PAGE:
Today I am going to the Moshupa Red Cross to help with their OVC Kids Club. I think playing with some kids is the perfect way to end this satisfying week...

Tuesday, July 19, 2011

‎"My satisfaction comes from my commitment to advancing a better world"

This weekend has been full of ups and downs (and by "weekend" I mean Saturday to Tuesday since it was a long weekend in Botswana to celebrate the Presidents Holiday). Over the course of four days, I have gone from feeling blissfully happy to extremely frustrated to calm and content to sobbing my eyes out. And today, more specifically, has been a roller coaster.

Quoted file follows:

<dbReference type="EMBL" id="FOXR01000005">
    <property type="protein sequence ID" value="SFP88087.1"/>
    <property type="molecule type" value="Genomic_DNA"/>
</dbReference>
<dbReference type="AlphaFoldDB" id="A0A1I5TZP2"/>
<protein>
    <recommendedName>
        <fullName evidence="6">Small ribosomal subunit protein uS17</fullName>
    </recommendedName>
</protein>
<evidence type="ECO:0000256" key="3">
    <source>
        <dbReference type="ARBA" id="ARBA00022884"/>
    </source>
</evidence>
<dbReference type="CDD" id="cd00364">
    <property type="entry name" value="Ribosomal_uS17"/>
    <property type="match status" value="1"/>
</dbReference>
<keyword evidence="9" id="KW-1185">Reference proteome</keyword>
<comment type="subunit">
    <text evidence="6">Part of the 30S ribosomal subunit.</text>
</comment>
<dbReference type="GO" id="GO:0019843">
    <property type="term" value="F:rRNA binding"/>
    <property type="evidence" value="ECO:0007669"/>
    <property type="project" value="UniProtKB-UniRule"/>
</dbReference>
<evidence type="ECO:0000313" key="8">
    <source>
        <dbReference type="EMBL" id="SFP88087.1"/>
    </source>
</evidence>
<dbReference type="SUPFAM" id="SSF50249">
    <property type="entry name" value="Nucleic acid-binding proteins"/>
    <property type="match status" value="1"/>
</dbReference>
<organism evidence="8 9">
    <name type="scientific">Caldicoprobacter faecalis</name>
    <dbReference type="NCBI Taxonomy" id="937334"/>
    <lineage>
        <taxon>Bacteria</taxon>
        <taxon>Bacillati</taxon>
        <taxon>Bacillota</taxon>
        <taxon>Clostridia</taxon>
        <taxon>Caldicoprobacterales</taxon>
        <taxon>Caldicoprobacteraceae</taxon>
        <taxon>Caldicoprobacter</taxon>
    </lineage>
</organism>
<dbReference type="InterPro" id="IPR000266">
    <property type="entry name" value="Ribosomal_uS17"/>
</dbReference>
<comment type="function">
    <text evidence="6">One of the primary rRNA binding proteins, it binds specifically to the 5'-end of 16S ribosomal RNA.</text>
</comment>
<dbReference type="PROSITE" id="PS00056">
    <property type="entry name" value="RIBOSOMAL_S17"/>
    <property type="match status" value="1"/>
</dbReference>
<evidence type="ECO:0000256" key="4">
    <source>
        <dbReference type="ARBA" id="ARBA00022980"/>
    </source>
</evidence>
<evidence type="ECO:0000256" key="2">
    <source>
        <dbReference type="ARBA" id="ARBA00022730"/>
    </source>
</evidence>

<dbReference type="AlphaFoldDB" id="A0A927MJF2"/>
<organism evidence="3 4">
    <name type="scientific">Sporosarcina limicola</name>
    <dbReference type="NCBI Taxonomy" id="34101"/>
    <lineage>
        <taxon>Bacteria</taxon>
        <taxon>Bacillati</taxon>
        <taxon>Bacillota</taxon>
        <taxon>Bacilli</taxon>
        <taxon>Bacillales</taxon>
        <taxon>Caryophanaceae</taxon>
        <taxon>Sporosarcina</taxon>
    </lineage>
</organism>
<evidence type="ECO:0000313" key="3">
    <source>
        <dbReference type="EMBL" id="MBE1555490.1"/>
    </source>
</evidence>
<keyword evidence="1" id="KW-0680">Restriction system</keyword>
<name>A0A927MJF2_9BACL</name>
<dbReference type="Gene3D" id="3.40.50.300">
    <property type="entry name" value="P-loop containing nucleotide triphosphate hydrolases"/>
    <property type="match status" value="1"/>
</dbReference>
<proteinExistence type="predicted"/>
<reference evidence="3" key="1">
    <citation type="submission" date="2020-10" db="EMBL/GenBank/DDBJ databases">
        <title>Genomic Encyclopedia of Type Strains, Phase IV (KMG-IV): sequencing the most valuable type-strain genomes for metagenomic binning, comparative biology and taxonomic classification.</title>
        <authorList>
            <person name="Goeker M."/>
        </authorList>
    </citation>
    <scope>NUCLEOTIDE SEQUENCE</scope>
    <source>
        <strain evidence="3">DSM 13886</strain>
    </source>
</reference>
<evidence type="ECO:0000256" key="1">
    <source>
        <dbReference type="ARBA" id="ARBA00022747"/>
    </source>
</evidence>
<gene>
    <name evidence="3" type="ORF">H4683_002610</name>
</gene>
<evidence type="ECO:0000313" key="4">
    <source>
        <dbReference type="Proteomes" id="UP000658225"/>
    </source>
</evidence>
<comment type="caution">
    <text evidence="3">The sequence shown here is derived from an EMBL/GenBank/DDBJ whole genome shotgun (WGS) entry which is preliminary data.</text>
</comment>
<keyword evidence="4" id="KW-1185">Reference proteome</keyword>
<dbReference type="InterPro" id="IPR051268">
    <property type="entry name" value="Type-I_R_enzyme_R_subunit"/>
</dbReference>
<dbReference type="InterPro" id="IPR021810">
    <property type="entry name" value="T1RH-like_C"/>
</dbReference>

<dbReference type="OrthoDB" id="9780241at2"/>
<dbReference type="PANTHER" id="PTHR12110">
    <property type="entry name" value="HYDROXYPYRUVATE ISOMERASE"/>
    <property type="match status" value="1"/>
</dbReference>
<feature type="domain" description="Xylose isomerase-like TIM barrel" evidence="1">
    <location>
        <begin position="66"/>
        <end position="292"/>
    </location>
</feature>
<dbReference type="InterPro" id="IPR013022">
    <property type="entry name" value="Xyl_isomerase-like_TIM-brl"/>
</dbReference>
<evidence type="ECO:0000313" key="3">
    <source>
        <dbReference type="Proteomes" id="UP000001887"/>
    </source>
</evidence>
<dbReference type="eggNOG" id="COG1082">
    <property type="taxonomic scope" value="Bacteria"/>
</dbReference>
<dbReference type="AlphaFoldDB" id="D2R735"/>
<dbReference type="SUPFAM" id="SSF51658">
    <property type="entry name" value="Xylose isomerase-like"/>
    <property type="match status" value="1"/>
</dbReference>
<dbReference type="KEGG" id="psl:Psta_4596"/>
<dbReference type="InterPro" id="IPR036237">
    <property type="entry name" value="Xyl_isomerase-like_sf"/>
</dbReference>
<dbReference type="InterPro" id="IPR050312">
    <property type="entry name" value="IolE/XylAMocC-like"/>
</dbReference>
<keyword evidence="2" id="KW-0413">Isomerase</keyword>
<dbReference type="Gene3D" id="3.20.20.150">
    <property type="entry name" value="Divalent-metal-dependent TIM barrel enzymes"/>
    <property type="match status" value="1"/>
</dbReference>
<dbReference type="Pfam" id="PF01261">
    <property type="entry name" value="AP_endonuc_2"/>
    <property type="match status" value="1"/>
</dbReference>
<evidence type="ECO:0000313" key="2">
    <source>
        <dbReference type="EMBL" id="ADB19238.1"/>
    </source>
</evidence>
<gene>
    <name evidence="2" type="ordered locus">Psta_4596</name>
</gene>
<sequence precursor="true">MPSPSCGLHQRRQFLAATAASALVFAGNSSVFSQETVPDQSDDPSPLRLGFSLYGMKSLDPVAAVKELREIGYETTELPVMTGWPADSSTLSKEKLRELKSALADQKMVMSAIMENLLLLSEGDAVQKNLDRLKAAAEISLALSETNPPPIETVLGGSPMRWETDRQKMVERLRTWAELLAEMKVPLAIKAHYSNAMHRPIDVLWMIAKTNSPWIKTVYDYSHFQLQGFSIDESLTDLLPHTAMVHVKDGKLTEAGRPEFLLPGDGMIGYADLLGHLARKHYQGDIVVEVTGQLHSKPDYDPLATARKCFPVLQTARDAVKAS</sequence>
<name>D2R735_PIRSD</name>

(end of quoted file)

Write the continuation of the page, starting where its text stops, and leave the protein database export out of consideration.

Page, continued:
I woke up this morning feeling rested for the first time in a while. For all intensive purposes, I was pretty happy. My weekend to this point had been very fun - I had seen African animals, eaten delicious food, spent time with friends, and thoroughly cleaned and re-organized my house. And now I had a big cup of dark roast coffee sent from home to drink and the whole day ahead of me. What could go wrong, right? Well, I sat down with my coffee and a big bowl of granola with yogurt to watch a few episodes from season six of Weeds when the next thing I knew I was feeling overcome with homesickness. Yes, it was brought on by seeing Seattle in the episode I was watching but the nostalgic feeling was compounded with something much deeper than that. Today was the first day that I felt a real sense of calm when I thought about actually going home.